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Immediately upon opening your eyes, you set the monkey free out of its cage. You feel it flying from one thought to the next, and the next, and the next!

Karen Britton

A Conversation Between Mind and Body

In predawn hours an orange-red glowing sun lifts itself effortlessly over the horizon. Wish I could say the same about this body. Birds sing a sweet melody. Delicate, limber bodies fly fluently branch to branch. I envy the freedom of their bodies and minds. Wish I could say the same.

Mind speaks loudly to Body: “Quit complaining!”

Body replies to Mind (with an exhausted voice): “I’m so stiff! Your excessive thinking throughout the night sends waves of stress into me, leaving this body tired when it should be alive and ready to rise. Then, immediately upon opening our eyes, you set the monkey free out of its cage. I feel it flying from one thought to the next, and the next, and the next! You’re so caught up in that monkey. By the way, the monkey does not seem very happy. Constant negativity, judgments, and analyses come out of its mouth. Oh, occasionally he’s happy; OCCASIONALLY being the operative word.

Mind replies: “Body, you complain too much! I take very good care of you. I feed you nourishing foods. We do cardio, weight training, and some really fun classes”.

Body replies: “Yes, that’s all good for me and I feel very strong but as you can see we are having a hard time getting out of this bed”!

Mind replies: “What is it that you need, Body?”

Body replies: “I need to stretch, need to breathe beyond my chest level, and I need you to practice mindfulness. We need yoga.”

Mind replies: “You know you’re not flexible enough to do yoga…”

Body interrupts: “How many times must I tell you? I do not have to be flexible to do yoga; yoga will make me flexible!” And yoga quiets your monkey. Don’t worry he won’t leave you. But you’ll know how to handle the monkey in your mind. Once you control the monkey, this body will relax”.

Yoga is the stilling of the mind, not to empty the mind, nor to sweep things under the rug. Yoga helps us to relax with the monkey mind of thoughts. The result: less stress, a relaxed body, and a more peaceful way of life.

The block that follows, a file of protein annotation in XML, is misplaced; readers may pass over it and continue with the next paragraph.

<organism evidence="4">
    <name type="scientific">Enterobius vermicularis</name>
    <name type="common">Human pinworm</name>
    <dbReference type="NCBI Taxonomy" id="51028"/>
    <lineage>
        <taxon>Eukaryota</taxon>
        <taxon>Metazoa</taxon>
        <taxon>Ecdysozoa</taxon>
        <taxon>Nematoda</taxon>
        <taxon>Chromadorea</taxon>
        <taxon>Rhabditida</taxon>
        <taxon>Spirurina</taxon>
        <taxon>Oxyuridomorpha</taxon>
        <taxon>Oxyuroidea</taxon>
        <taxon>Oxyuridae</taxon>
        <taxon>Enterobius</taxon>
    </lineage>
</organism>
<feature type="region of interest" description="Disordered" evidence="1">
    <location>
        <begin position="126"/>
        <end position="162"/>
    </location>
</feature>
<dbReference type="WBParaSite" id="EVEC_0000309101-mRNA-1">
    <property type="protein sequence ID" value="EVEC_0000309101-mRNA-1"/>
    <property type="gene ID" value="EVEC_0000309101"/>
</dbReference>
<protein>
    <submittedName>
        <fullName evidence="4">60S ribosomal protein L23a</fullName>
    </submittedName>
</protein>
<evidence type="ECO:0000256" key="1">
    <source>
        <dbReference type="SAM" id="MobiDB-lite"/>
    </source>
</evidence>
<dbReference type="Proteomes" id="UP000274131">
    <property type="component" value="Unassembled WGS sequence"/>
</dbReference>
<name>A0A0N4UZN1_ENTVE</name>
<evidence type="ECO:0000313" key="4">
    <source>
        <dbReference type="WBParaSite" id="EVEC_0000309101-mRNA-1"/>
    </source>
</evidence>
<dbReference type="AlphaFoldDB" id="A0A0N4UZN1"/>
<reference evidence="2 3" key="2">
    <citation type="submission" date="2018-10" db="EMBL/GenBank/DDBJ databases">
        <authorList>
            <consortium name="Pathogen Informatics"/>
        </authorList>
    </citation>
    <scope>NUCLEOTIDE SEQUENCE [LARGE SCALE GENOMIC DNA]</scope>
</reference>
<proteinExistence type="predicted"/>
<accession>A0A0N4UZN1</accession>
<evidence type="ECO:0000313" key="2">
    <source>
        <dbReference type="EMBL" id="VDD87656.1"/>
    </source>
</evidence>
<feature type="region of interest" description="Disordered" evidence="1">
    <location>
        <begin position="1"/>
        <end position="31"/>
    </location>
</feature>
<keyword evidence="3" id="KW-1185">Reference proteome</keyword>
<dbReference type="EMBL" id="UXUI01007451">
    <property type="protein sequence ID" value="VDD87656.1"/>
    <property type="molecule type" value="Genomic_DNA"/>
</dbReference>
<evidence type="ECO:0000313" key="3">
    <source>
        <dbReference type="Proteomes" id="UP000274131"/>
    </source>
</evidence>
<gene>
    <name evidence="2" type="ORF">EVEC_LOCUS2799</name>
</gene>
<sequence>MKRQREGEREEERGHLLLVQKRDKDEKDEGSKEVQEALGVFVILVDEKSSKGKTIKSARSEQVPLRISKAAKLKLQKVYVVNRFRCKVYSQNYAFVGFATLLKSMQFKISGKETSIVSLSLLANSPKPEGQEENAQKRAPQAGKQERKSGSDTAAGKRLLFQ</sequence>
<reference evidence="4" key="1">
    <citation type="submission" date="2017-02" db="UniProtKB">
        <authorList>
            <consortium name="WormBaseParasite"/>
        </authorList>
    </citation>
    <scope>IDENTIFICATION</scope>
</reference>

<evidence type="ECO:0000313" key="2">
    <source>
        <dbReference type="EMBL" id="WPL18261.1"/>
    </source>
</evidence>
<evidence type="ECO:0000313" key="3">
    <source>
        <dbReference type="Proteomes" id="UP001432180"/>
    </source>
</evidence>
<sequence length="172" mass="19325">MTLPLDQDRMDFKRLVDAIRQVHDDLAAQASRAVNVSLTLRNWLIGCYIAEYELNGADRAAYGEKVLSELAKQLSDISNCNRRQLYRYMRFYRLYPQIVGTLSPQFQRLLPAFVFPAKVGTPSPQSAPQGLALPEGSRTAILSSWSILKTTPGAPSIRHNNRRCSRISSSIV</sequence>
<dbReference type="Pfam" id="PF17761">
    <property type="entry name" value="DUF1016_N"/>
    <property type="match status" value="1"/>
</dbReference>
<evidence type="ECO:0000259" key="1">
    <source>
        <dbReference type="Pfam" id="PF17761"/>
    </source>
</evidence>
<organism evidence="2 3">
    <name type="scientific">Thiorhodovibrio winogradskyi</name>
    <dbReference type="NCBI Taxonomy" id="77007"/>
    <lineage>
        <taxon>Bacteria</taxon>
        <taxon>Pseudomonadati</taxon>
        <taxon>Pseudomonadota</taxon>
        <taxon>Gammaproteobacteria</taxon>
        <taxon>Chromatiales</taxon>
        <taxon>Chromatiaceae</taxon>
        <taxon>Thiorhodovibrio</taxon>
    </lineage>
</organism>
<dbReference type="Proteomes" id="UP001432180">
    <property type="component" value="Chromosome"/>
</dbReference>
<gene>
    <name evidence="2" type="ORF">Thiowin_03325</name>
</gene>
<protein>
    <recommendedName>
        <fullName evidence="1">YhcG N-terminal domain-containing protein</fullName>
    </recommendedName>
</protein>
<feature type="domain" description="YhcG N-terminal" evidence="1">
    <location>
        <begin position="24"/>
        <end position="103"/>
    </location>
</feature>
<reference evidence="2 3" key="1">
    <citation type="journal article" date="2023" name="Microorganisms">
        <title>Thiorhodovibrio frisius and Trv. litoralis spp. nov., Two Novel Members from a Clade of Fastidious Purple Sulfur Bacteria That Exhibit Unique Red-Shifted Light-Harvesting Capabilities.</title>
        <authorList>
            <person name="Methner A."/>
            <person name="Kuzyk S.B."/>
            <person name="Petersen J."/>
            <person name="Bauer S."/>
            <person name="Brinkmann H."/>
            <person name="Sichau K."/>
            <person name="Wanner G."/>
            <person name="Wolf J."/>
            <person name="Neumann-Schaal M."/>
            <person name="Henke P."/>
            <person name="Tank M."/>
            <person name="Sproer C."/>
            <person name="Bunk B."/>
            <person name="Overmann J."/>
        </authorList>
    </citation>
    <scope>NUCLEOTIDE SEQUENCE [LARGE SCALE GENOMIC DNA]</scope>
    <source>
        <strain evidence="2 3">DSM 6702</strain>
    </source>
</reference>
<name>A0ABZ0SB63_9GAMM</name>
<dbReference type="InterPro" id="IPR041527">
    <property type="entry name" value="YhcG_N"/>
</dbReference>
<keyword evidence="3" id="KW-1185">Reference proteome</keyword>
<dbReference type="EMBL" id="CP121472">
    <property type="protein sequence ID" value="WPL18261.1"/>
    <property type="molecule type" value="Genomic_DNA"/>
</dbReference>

There’s a multitude of benefits from yoga. You can start at any age. Whether one is recovering from surgery, has a chronic illness, or cannot get out of bed, there’s a practice for everyone. Yoga is not one size fits all. If the body does not agree, you move to the degree that it does. Several modifications and styles are available.

The flexibility that Yoga creates helps prevent injury and helps the body to heal more quickly. Breath and postures help detox body. Yoga strengthens the body both externally and internally, as well as increases bone density.

Yoga strengthens and tones, thighs, ankles, arms, and waistline, and aids in digestion and elimination. The core is another main focus of yoga postures. These muscles play a very important role in stabilizing postures and moving from one to the next. Using abdominal muscles throughout a class will result in a strong core. Muscles throughout the body are engaged in aligning our skeletal structure and holding the body safely in place. Standing postures help to strengthen hips, which can be very important after having hip surgery.

Breathing techniques aerate the lungs, removes phlegm, gives endurance, soothes nerves, tones the entire breathing system, and can lower blood pressure. Some breath techniques can tone the core significantly. It also calms the mind and relaxes the body. These are just some of the several benefits from yoga breathing.

As we get older, we need yoga even more. Yoga slows aging. Yoga based stretching may result in longer telomeres, parts of chromosomes that affect aging. Yoga keeps the body flexible to handle simple tasks. Like bending to pick something up; lifting out of a chair with ease. We often take these movements for granted. How often do you say to yourself, “I’m so grateful to pick something up, and get out of a chair with comfort?” Yoga reminds us to be grateful for the simple things in life. As we become filled with more gratitude, we realize we have more than we thought.

Yoga increases balance. Certain postures enhance balance and, in older students, can reduce the risk and fear of falling. Yoga also fends off weight gain. According to researchers, middle-aged adults who practice yoga regularly gain less weight. Yoga supercharges the brain. A half-hour of yoga, performed on a consistent basis, increases memory and focus and helps you process information more accurately and quickly.

Yoga reduces depression, protects your heart, and promotes better sleep. It eases back pain, curbs neck pain, and will boost body confidence, relieve headaches and reduce inflammation.

As you move through your yoga practice, you learn to still the mind. The more you calm your monkey mind in yoga class, the more it remains calm off the mat and in your daily life. Yoga can rewire your brain so that when a situation arises you do not REACT with old habitual habits but you RESPOND with new ones learned through the stilling of the mind. A still mind equals a happy union of body and mind.

Fitness Incentive has several yoga classes to suit your needs. Let the instructor know you are new to yoga and they will help you and show you modifications as needed.


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About the Author

Karen Britton

Karen Britton

Karen Britton is a certified Yoga Instructor and a regular contributor to Fit to Print. She teaches Yoga classes and programs at Fitness Incentive.

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